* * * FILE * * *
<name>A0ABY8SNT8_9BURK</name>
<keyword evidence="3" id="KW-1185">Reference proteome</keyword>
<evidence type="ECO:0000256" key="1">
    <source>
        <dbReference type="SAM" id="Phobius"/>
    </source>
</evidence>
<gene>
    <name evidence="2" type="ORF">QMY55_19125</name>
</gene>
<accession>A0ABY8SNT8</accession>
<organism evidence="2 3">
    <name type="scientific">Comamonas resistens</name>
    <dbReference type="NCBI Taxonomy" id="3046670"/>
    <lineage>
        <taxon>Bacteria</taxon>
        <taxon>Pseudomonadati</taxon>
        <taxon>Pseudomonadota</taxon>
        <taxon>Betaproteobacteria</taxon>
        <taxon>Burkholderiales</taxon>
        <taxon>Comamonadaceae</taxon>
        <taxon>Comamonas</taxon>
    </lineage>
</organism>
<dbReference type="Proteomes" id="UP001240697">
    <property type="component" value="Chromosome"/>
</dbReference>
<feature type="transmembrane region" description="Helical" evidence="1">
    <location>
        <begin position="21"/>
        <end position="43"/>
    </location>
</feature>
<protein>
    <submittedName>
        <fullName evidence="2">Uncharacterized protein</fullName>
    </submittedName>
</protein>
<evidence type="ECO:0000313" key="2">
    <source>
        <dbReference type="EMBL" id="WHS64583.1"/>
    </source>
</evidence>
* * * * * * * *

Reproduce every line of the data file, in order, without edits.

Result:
<name>A0ABY8SNT8_9BURK</name>
<keyword evidence="3" id="KW-1185">Reference proteome</keyword>
<evidence type="ECO:0000256" key="1">
    <source>
        <dbReference type="SAM" id="Phobius"/>
    </source>
</evidence>
<gene>
    <name evidence="2" type="ORF">QMY55_19125</name>
</gene>
<accession>A0ABY8SNT8</accession>
<organism evidence="2 3">
    <name type="scientific">Comamonas resistens</name>
    <dbReference type="NCBI Taxonomy" id="3046670"/>
    <lineage>
        <taxon>Bacteria</taxon>
        <taxon>Pseudomonadati</taxon>
        <taxon>Pseudomonadota</taxon>
        <taxon>Betaproteobacteria</taxon>
        <taxon>Burkholderiales</taxon>
        <taxon>Comamonadaceae</taxon>
        <taxon>Comamonas</taxon>
    </lineage>
</organism>
<dbReference type="Proteomes" id="UP001240697">
    <property type="component" value="Chromosome"/>
</dbReference>
<feature type="transmembrane region" description="Helical" evidence="1">
    <location>
        <begin position="21"/>
        <end position="43"/>
    </location>
</feature>
<protein>
    <submittedName>
        <fullName evidence="2">Uncharacterized protein</fullName>
    </submittedName>
</protein>
<evidence type="ECO:0000313" key="2">
    <source>
        <dbReference type="EMBL" id="WHS64583.1"/>
    </source>
</evidence>